Strongbridge Secures Third US Patent for Recorlev

Marisa Wexler MS avatar

by Marisa Wexler MS |

Share this article:

Share article via email
Recorlev patent

The U.S. Patent and Trademark Office has issued a new patent to Strongbridge Biopharma that covers a method of using Recorlev (levoketoconazole), the company’s investigational treatment for endogenous Cushing’s syndrome, to treat people with Cushing’s who also are taking metformin for type 2 diabetes.

According to a company press release, the new patent (No. 11,020,393)  “Methods of Treating Disease with Levoketoconazole,” will expire March 2, 2040.

This is the third U.S. patent related to Recorlev that Strongbridge has secured. The first patent (No. 9,198,906), covered the use of Recorlev to reduce inflammation; it will expire at the end of 2030. The second patent (No. 9,918,984), which covers methods of treating Cushing’s syndrome, will expire in early 2026.

Cushing’s syndrome comprises a group of conditions characterized by abnormally high levels of the stress-associated hormone cortisol. Cushing’s disease is a specific type of Cushing’s syndrome, in which elevated cortisol levels are caused by a tumor in the brain’s pituitary gland.

Overabundance of cortisol can have several effects on the body, including triggering the development of diabetes. Metformin, sold under several brand names, including Glucophage, Riomet, and Glumetza, is a medication commonly used to help treat diabetes by regulating blood sugar levels.

Recorlev is an oral medication that is designed to block the production of cortisol in the adrenal glands, which sit atop the kidneys and are primarily responsible for making the hormone in the body.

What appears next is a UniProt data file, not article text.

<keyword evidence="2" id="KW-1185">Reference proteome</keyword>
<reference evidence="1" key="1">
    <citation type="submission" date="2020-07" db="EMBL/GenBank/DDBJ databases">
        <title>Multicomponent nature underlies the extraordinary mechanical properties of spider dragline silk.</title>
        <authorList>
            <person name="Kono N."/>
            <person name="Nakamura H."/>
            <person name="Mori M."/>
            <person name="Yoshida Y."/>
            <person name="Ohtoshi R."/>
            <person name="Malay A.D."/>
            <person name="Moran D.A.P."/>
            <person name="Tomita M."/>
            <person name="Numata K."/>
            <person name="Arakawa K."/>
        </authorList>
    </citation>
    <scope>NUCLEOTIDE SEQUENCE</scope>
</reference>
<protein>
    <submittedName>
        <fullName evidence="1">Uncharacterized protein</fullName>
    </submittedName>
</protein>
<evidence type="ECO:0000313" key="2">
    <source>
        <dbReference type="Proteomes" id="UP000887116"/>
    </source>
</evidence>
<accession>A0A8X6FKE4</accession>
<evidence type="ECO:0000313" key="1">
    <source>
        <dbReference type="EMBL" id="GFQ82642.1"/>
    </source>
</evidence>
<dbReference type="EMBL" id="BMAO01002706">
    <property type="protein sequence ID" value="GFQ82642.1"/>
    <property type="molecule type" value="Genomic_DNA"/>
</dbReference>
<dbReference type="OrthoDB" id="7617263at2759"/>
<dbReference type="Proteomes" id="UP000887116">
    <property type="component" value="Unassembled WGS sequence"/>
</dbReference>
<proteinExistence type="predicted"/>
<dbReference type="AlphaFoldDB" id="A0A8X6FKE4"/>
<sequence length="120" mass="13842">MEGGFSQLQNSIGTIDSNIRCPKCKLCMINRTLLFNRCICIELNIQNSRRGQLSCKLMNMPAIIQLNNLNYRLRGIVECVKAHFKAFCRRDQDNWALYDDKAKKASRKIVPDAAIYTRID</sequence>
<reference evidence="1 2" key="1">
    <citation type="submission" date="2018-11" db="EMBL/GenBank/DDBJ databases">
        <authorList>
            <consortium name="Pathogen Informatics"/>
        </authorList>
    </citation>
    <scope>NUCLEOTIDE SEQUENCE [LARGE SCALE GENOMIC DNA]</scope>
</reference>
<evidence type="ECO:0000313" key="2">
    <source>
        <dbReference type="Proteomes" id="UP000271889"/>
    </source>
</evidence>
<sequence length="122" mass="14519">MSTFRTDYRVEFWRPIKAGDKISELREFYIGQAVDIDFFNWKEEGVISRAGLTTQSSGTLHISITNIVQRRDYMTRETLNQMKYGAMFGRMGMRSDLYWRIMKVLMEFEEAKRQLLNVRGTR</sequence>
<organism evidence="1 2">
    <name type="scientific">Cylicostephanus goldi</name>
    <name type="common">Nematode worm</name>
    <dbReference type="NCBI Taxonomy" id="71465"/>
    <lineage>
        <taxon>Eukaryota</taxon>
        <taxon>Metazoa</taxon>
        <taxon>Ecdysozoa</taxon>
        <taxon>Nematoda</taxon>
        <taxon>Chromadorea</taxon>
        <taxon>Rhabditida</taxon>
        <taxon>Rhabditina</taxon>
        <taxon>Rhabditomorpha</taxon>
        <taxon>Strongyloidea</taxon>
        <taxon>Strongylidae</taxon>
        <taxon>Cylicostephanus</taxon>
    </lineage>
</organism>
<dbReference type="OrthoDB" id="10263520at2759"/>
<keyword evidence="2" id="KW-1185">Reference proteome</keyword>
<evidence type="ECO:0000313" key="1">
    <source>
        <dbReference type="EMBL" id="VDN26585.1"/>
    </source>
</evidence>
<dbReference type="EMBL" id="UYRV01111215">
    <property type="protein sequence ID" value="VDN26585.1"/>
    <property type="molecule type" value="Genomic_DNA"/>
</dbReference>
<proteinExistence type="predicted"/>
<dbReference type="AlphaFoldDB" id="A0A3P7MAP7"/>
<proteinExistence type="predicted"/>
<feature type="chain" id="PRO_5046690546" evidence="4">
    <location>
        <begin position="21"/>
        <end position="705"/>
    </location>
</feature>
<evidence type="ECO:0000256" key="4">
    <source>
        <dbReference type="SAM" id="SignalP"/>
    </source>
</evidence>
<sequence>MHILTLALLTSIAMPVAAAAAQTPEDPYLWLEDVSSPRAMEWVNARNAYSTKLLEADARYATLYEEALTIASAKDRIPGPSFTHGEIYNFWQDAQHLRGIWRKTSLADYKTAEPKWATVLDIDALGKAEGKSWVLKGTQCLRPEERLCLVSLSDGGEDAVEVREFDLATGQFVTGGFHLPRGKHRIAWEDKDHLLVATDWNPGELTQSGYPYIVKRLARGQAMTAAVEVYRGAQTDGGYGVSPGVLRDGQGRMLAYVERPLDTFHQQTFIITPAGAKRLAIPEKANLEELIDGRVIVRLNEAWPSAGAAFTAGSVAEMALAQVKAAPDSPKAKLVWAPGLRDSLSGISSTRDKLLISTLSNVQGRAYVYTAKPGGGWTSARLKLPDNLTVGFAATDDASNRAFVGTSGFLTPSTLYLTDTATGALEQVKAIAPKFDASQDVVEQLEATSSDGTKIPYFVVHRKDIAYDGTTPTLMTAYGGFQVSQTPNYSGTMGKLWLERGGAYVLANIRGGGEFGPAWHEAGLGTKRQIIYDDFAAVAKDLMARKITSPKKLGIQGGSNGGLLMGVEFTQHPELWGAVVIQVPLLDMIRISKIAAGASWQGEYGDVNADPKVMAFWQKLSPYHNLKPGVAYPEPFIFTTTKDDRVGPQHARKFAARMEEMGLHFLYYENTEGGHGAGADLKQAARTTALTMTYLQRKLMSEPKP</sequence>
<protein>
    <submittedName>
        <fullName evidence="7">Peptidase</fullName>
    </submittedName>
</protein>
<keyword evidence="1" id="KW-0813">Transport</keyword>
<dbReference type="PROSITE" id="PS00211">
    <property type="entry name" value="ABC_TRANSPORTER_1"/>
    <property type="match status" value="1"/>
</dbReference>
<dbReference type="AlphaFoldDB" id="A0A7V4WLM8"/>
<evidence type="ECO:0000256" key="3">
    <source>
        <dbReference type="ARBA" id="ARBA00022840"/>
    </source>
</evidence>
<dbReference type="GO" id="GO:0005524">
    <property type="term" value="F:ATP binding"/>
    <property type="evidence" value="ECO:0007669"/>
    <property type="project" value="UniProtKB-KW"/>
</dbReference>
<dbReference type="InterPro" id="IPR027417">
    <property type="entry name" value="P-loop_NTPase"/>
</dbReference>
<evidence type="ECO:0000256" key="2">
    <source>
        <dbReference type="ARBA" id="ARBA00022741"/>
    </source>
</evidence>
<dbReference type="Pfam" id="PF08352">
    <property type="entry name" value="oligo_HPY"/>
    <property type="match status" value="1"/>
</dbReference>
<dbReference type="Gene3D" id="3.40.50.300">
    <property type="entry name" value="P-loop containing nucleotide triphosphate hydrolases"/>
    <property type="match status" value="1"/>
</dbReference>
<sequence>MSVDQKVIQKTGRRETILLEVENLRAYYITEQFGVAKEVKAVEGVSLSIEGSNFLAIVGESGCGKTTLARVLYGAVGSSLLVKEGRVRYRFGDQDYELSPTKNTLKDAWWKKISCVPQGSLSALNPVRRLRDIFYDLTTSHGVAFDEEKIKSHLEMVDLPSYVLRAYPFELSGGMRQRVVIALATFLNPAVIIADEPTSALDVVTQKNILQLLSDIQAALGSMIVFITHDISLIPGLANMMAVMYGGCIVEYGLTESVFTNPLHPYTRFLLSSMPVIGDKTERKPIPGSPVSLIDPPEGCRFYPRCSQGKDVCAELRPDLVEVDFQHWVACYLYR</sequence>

The U.S. Food and Drug Administration (FDA) is currently reviewing an application from Strongbridge that seeks the approval of Recorlev as a treatment for endogenous Cushing’s syndrome. A decision from the FDA is expected by the start of next year.

Strongbridge’s application was supported primarily by data from two Phase 3 clinical trials, one called SONICS (NCT01838551) and another called LOGICS (NCT03277690).

In SONICS, which enrolled and treated 94 people with endogenous Cushing’s, nearly a third of participants had cortisol levels within normal ranges after six months of treatment with Recorlev, without requiring any dose increments during that period.

Results from LOGICS, which enrolled participants from SONICS as well as additional patients, demonstrated that withdrawing the investigational treatment caused cortisol levels to rise in the participants’ urine.

Data from SONICS and LOGICS also indicated that Recorlev can help control diabetes, ease symptoms, lower cholesterol levels and body fat, lessen depression, and improve quality of life in people with endogenous Cushing’s.

Strongbridge recently announced it will merge with Xeris Pharmaceuticals to form a new entity called Xeris Biopharma Holdings.